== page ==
Active Duty: FAQs
By Indeed Editorial Team
Updated November 24, 2020 | Published February 4, 2020
Updated November 24, 2020
Published February 4, 2020
Active duty soldiers are key in advancing the US Army's missions at home and abroad. If you're thinking of joining the military, understanding the main aspects of active duty can help you make the most appropriate decision for your career. In this article, we'll describe what active duty is and provide answers to some common questions about active military duty.
What is active duty?
Active duty is when a soldier serves in the military full-time, unlike reservists or members of the National Guard who serve part-time. Typically, an active duty soldier will get time off but even during these periods, they need to be available and may be asked to report for duty. This continual availability means that the Army always has the personnel it needs to perform at capacity for any situation.
FAQs about active duty
Here are the answers to some common questions that many people have about active duty.
How long is a tour in the military ?
Active duty is a term of service in the Armed Forces that may be as short as two years or as long as six, depending on your unit's mission. The military may extend your deployment if your unit is engaged in important work and needs your skills. After six months of deployment on active duty, you will typically be eligible for a two-week period of rest and relaxation leave.
What work will I do as a soldier on active duty?
There are many specialties open to an Army soldier. With more than 150 different jobs, there are plenty of opportunities. Infantry is one of the better known roles but you could also train to become an interpreter/translator or a paralegal specialist. If you have an aptitude for engineering or construction, you could take a role in the Army Corps of Engineers.
How do I find out what work I can do?
If you decide that a career in the Army is right for you, an important step is to take the Armed Forces Vocational Aptitude Battery (ASVAB). This is a detailed and thorough test administered by the federal government that evaluates your abilities and aptitudes. You will usually complete the ASVAB in a school or a similar facility.
If you can't get to any of the venues where the ASVAB is administered or are unable to sit for the exam for another reason, you can take an alternative computerized test called the Pending Internet Computerized Adaptive Test or PICAT. It covers the same topics as the ASVAB and can be administered remotely.
There are four critical areas in the ASVAB that count toward your AFQT (Armed Forces Qualifying Test) score. These are 1) Arithmetic Reasoning, 2) Mathematics Knowledge, 3) Word Knowledge and 4) Paragraph Comprehension. If your AFQT score is too low, you will not qualify for enlistment. However, if you get good scores in other areas, you can qualify for more specialties and jobs. Good scores on the ASVAB can also affect your signing bonus. Once you've taken the test and found out your results, you will receive a list of possible roles called Military Occupational Specialties (MOS) that match your skills and qualifications.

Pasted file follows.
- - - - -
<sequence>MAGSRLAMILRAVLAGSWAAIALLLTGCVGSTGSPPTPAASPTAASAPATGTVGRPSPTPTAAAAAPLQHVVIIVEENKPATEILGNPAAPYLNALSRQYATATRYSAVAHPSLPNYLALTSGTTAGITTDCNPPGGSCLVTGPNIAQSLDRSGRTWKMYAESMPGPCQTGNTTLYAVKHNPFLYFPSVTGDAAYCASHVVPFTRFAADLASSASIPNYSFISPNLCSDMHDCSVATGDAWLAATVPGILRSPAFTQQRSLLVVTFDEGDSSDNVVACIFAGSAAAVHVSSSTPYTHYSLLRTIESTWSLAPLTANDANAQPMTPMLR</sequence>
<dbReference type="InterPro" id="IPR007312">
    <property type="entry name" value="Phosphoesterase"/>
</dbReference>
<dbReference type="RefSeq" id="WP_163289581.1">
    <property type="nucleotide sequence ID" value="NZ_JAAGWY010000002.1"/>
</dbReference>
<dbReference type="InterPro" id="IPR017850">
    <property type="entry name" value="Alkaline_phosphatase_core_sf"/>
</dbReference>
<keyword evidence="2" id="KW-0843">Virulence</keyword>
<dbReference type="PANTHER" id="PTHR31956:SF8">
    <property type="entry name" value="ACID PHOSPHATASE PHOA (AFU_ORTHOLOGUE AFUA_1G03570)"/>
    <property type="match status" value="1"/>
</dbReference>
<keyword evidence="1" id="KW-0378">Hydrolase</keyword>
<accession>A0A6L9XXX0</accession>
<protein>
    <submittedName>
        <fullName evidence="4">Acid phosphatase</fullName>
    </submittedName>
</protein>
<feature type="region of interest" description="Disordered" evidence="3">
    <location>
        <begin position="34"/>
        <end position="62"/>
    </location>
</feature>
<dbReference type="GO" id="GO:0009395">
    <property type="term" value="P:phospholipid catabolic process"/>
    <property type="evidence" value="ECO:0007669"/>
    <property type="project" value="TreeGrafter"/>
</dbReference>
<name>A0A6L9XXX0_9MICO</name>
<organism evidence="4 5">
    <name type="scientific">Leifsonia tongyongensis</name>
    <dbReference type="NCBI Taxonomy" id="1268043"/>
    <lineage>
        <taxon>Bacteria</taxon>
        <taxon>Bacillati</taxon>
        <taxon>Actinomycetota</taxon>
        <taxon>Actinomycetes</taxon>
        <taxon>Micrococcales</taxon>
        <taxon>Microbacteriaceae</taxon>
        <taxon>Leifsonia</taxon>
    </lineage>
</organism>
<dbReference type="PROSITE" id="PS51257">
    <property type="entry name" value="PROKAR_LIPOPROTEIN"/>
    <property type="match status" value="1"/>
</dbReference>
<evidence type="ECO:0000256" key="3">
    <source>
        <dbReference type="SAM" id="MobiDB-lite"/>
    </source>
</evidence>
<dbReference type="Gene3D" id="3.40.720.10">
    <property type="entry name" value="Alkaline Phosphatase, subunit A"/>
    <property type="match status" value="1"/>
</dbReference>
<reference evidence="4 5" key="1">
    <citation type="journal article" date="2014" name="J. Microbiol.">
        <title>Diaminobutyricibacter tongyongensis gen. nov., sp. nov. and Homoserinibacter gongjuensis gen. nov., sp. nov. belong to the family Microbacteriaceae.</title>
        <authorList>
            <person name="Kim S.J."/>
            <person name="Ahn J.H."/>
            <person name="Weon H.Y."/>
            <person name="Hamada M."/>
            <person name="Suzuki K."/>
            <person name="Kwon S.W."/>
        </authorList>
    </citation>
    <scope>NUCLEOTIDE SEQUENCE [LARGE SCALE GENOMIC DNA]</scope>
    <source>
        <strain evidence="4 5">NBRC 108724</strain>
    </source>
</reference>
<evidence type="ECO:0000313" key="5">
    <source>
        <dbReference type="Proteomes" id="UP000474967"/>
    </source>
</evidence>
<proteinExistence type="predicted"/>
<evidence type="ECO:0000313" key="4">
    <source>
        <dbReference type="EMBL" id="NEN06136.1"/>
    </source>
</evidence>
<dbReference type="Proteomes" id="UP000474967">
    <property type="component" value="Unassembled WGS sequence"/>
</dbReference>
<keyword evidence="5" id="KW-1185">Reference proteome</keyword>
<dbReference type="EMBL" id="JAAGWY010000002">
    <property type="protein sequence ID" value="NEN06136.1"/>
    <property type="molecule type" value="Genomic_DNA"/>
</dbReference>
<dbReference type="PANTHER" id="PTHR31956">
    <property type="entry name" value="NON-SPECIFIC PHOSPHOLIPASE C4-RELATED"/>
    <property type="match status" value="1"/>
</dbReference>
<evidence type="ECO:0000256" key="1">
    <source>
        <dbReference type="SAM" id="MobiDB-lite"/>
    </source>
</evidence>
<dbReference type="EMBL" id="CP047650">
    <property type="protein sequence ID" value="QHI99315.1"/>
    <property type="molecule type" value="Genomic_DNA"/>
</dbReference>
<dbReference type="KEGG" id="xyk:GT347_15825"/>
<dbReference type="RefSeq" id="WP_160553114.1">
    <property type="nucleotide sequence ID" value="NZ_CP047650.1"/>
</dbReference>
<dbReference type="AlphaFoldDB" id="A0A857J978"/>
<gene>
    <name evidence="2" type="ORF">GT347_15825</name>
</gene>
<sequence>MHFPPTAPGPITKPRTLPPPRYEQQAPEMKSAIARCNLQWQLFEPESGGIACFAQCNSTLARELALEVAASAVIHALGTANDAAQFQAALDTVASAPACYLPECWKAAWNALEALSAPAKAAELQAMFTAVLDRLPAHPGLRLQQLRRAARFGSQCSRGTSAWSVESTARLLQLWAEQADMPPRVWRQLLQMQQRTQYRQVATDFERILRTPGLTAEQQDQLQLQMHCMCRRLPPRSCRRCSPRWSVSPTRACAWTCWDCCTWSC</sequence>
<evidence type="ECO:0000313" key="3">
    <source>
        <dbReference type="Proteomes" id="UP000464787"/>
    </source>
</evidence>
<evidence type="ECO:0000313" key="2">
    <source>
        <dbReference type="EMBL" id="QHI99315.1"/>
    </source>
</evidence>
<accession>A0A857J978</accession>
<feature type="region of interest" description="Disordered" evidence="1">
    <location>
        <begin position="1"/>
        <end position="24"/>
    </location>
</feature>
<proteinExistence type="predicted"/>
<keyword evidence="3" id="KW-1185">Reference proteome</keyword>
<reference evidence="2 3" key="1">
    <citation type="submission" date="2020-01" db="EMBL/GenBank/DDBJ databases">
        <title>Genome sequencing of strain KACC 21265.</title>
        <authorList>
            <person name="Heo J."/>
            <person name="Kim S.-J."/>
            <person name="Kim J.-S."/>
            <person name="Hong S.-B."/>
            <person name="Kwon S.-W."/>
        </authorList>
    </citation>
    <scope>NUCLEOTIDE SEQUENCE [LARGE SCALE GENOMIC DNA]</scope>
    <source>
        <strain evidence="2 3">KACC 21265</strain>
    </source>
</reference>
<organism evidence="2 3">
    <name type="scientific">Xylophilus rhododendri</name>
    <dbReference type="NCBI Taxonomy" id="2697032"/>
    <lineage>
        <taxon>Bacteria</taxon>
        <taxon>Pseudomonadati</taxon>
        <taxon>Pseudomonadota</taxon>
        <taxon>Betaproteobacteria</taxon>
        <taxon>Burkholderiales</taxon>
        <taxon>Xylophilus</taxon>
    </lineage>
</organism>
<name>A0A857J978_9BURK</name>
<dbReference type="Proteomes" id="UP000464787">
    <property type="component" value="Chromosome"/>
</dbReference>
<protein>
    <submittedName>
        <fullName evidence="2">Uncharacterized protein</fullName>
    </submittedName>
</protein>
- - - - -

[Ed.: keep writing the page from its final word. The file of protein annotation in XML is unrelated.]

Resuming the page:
How do I train for my specialty?
Before you can begin working in your chosen specialty, you will need to complete BCT (Basic Combat Training). After BCT, you will progress to AIT (Advanced Individual Training). During AIT, you will train in your chosen MOS. AIT is like a technical school but aimed specifically at training Army soldiers. You will become an expert in your field, gaining in-depth knowledge and skills relating to your MOS. Once you have completed your training, you'll graduate from your school and receive orders to proceed to your next duty station. Equipped with your new skill set, you will join your unit and begin working in your new role.
Where will I live while I'm on active duty?
Particularly within the US, soldiers with families may live off base in an ordinary civilian home. In most cases, a soldier on active duty will live on a base, either in the US or overseas. The Army offers accommodations for single soldiers as well as for couples and families with children.
The majority of bases have a variety of facilities that soldiers on active duty can use when they're not at work. These can include parks, campgrounds and trails for walking or biking. There may also be a fitness center and a swimming pool. Modern bases include playgrounds and other facilities for children living on the base. Depending on your situation, you may be able to participate in activities like football, basketball and soccer with other soldiers and their families, either from your unit or in intramural competitions. Some bases may also organize sports tournaments for children.
Most bases will also have a Post Exchange (PX). This is a store on the base that stocks discounted items at special prices for soldiers. Originally, a Post Exchange would have been like an old-time trading post. Today, the base PX is more like a large department store or a shopping mall. You can find the same products you're used to buying in the civilian world but at much cheaper prices.
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